Alfredo Kraus remained an EMI Classics artist throughout most of his career. It is for that reason that this compilation extends from the early 1960s (two arias from Così, as conducted by Karl Böhm) up to a live recording from December 1987 ("Una furtiva lagrima" from L'Elisir d'amore and "Salut! demeure chaste et pure" from Faust). Kraus, who was born on September 24, 1927 in the Canary Islands, was 60 at the time, and hardly less of fresh of voice than he was in the Così recording. Kraus was a lyric tenor who never sounded juvenile. In lighter bel canto roles such as Ernesto (Don Pasquale) a more youthful vocal persona would have been more appropriate, perhaps, but in the heavier ones, such as Edgardo (Lucia di Lammermoor) and Arturo (I puritani), Kraus's power, maturity, and masculinity were welcomed – no tenorino here. His bright, trumpeting voice and exciting high notes were tempered by a sunny suavity. On the other hand, he could be a rather bland interpreter. Given his excellence in the French repertoire, in particular, it is tempting to go as far back as Georges Thill when looking for comparisons. Kraus died in 1999.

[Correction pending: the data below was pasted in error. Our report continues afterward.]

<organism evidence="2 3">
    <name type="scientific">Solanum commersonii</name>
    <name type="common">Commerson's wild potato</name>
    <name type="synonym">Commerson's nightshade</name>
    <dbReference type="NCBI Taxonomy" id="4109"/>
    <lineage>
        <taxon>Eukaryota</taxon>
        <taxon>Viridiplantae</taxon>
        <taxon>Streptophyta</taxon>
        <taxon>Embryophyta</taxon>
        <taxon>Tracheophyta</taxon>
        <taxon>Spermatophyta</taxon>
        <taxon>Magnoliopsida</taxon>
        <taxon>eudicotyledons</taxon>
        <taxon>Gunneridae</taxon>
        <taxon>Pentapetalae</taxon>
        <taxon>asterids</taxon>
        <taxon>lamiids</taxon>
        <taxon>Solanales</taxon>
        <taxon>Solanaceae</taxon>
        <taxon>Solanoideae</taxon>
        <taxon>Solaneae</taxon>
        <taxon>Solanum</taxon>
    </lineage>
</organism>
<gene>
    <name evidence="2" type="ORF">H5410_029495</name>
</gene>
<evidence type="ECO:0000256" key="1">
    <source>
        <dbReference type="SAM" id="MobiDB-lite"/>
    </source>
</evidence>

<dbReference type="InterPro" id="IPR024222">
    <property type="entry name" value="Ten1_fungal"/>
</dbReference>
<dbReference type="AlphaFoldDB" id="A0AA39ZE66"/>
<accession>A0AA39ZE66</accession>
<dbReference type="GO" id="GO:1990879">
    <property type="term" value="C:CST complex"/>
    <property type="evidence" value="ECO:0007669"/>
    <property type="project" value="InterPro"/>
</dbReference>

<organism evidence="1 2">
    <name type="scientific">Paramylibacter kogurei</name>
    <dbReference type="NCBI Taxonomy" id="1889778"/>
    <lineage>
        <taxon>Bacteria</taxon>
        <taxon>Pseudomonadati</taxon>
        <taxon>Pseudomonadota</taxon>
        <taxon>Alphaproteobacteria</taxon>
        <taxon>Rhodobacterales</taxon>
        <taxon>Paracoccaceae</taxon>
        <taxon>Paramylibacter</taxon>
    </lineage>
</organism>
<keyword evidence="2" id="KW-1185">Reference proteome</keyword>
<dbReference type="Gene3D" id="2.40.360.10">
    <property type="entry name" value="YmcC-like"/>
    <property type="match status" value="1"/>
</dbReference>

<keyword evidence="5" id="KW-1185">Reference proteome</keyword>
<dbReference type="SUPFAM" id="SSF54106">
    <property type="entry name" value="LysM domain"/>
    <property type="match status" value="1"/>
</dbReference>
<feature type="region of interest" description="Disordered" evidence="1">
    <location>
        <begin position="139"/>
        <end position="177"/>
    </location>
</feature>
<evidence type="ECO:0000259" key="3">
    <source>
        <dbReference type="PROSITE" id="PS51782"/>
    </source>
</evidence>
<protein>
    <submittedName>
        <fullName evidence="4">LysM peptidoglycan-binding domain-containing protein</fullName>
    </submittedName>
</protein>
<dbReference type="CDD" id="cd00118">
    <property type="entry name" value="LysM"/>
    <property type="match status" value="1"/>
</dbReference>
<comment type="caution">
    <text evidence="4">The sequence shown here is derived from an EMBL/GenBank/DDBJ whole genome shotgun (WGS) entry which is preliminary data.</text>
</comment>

Most of these selections are taken from Kraus's complete recordings; the exceptions are the two indicated above from 1987, which were recorded at this Paris Opéra. (Frankly, it is a shame that Kraus left commercial recordings of neither L'Elisir nor Faust.) This means that Kraus is joined by excellent singers, including Montserrat Caballé in I Puritani, Renata Scotto in La bohème and La traviata, and Beverly Sills in Rigoletto and Don Pasquale. The selections have been chosen well, although, as with the other releases, there are some untidy fade-in and fade-outs. With the exception of Così, the engineering remains bright and shiny. This is an excellent compilation, and for those who are less familiar with Kraus than with the "Three Tenors," this might whet their appetite for more.